Goldman Sachs Shareholders Vote to Approve Executive Pay

Goldman Sachs Group Inc. Chairman and CEO Lloyd C. Blankfein
Lloyd C. Blankfein, chairman and chief executive officer of Goldman Sachs Group Inc. Photographer: Scott Eells/Bloomberg

Goldman Sachs Group Inc.’s 2011 executive compensation plan, which awarded Chief Executive Officer Lloyd C. Blankfein $12.4 million, won approval from more than 94 percent of shareholders.

The tally was announced by General Counsel Gregory K. Palm at the company’s annual shareholder meeting today in Jersey City, New Jersey. The New York-based company won more support in the non-binding advisory vote than last year, when 73 percent of shareholders approved the awards.

All 10 board members at Goldman Sachs, the fifth-biggest U.S. bank by assets, were re-elected by a majority of shareholders, Palm said. James A. Johnson, the former Fannie Mae CEO who is the longest-serving director and the chairman of the bank’s compensation committee, had been publicly opposed by shareholder Ruane, Cunniff & Goldfarb Inc.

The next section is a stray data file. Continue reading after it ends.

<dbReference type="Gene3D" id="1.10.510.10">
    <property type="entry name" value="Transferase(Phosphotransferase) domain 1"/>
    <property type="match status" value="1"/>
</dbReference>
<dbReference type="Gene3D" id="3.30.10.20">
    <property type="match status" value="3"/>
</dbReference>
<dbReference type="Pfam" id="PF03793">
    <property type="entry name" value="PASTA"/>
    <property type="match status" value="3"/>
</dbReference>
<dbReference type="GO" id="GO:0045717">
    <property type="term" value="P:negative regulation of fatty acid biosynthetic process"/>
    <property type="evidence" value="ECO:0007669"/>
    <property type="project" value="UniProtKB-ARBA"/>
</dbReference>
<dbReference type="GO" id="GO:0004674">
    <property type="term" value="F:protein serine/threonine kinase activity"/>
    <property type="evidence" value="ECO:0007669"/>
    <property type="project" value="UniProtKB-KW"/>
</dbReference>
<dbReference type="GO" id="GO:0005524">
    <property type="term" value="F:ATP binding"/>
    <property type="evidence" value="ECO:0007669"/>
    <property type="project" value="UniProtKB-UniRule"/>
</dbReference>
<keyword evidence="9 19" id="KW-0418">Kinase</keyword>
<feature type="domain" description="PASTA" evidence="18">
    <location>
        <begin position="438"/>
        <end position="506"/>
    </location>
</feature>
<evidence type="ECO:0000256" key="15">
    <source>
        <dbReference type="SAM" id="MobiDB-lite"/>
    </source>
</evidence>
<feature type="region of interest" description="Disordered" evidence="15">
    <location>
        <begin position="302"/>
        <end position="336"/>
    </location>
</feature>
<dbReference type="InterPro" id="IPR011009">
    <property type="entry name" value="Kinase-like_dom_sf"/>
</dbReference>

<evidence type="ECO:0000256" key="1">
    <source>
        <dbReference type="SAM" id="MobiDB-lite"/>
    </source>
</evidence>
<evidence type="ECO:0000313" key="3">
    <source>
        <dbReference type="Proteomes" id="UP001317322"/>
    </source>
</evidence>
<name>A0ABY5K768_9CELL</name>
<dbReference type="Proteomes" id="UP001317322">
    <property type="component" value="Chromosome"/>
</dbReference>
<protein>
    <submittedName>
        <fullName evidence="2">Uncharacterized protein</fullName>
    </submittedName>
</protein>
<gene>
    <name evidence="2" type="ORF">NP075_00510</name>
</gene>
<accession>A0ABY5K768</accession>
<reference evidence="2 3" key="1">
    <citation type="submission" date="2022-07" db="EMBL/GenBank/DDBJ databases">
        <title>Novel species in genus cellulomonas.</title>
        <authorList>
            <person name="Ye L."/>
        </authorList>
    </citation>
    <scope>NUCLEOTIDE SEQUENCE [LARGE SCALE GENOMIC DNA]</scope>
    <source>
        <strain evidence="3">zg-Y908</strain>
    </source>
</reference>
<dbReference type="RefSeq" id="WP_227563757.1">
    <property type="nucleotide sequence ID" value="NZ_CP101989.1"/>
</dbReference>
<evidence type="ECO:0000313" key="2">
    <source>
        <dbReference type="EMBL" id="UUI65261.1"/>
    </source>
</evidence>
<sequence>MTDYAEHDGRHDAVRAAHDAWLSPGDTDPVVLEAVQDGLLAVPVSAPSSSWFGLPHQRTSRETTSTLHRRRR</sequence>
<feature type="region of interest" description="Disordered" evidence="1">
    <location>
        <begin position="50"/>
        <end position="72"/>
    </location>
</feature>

Support for Johnson fell to 83.6 percent from 95.5 percent last year, according to results published in a company filing after the meeting. About 49 million votes were cast against Johnson’s re-election, the most of any board member and four times as many as were cast against Blankfein, who was reelected with 96.2 percent of the vote, the results showed.

Shareholders rejected three proposals offered at the meeting by investors, according to Palm. All three had been opposed by the company’s board of directors.

Executive’s Holdings

One would have provided shareholders with so-called cumulative voting, which permits investors to withhold votes from certain director nominees in order to cast multiple ballots for others. It received approval from 24 percent of voters.

Another that would have required the bank’s named executive officers to retain at least 75 percent of their stock for at least three years after leaving the firm was approved by 17 percent.

The third would have required the company to prepare an annual report disclosing its direct and indirect lobbying expenditures, and was approved by 7 percent of the voters.

Similar proposals failed at last year’s annual meeting, with cumulative voting receiving 25.6 percent of the vote and a proposal requiring stock retention winning 20.6 percent.

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